Wednesday 18 November 2020

Fundis - FUNctional DIStributed processing

This is a technical post about a project I've been thinking about on-and-off for a while.  The idea is to use Redis as the middleware for a heterogeneous network of processing agents.  Clients would write requests for particular computations into Redis, servers would pick these up, do the computations and write the results back into Redis, from where the clients would pick them up.  I haven't yet written any code for this, I'm just trying to clarify the design at present.

This could be seen as a more ambitious successor to "Fundep" - a little library I developed while working at Bloomberg to connect and control a network of FUNctional DEPendencies within a single process.  "Fundis" aims to do a similar job, but working between multiple processes distributed over multiple machines.  


This project was motivated by problems I faced as a software engineer at Bloomberg, from where I recently retired.  One might say that they are no longer my problems, but I found them interesting and spent quite a bit of time thinking about ways to overcome them, but never had the time to implement these ideas.  So I'm reluctant to just abandon all these thoughts, and would still like to implement them in the hope that they may be useful somewhere.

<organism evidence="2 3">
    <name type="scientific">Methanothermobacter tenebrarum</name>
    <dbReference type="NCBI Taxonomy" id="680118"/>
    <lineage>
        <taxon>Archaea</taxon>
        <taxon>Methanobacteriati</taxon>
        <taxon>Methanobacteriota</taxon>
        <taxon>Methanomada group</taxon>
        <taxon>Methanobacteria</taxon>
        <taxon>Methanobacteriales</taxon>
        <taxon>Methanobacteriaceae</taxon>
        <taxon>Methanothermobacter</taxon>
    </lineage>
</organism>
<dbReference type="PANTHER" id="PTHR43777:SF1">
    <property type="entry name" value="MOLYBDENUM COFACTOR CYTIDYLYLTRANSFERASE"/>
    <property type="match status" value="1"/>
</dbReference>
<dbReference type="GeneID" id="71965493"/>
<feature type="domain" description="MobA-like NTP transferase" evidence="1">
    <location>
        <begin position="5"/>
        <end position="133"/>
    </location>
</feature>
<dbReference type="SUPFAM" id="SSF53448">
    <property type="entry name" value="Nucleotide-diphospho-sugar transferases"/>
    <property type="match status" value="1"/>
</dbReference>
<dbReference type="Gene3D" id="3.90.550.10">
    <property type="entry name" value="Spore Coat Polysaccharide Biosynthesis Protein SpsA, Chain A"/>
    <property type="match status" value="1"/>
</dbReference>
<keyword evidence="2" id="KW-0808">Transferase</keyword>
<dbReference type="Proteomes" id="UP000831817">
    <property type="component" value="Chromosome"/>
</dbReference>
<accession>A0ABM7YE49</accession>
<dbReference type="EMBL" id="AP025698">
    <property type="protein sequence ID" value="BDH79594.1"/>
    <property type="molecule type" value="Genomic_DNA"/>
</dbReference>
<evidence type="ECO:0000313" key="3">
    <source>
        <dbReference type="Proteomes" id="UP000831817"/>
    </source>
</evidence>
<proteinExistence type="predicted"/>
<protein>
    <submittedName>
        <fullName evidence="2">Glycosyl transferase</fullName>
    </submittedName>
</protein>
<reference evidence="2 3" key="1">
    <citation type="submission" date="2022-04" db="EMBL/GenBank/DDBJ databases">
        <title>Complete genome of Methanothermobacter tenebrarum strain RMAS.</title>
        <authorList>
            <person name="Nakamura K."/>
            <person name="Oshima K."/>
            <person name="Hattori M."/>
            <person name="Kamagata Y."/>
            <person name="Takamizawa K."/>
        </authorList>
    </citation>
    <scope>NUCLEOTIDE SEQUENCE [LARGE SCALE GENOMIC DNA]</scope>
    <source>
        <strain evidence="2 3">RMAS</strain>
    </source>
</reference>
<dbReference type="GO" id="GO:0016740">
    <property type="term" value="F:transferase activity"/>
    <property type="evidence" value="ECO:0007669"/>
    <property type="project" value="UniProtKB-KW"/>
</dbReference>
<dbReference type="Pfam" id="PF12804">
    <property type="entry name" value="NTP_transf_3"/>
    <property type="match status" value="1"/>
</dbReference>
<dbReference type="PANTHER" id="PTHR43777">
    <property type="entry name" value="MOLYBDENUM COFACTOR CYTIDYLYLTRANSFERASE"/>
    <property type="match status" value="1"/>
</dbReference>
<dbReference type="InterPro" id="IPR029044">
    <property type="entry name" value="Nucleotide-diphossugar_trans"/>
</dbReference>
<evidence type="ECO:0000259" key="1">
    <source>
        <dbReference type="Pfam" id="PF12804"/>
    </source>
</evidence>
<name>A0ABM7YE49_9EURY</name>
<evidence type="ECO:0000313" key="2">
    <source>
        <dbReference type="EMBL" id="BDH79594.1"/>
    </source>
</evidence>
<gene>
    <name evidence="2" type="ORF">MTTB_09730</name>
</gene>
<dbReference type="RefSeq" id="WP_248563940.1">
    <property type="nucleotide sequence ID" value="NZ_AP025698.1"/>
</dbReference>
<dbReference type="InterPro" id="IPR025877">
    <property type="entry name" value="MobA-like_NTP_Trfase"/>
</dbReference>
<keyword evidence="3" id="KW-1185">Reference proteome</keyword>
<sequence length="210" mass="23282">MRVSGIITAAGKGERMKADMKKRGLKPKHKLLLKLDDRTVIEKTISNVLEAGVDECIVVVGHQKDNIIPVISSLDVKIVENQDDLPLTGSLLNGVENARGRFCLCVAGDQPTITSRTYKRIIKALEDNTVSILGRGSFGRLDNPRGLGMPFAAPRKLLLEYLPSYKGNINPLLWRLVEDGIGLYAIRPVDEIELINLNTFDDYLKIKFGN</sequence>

In the early days, all the financial analysis/trading/management/etc functionality which Bloomberg provides its users was driven by a few huge monolithic executables running on huge monolithic "big iron" machines.  This was actually pretty efficient, but very inflexible and hard to scale-up further.  So the trend has been to move specific chunks of functionality into lots of different executables, each providing specialised services, and distribute these across an increasing number of more cost-effective and energy-efficient "commodity" machines.  Bloomberg differs from other prominent providers of online services in that Google, Facebook, etc. provide a fairly narrow range of functionality on a very large scale, while Bloomberg provides thousands of different functions, each of interest to a different subset of their users.  (To give an extreme example, I once had to implement some special logic in one function which was only expected to be used by a single client, and then only a few times each year - however that client was the central bank of a country, so the work was considered justified.)  So the back-end of the Bloomberg system now consists of many thousands of different executables, each of which may be running tens or hundreds of instances spread over a cluster of machines dedicated to that particular area of functionality.  Responding to a single user click on a button may involve chains of calls to dozens of different services.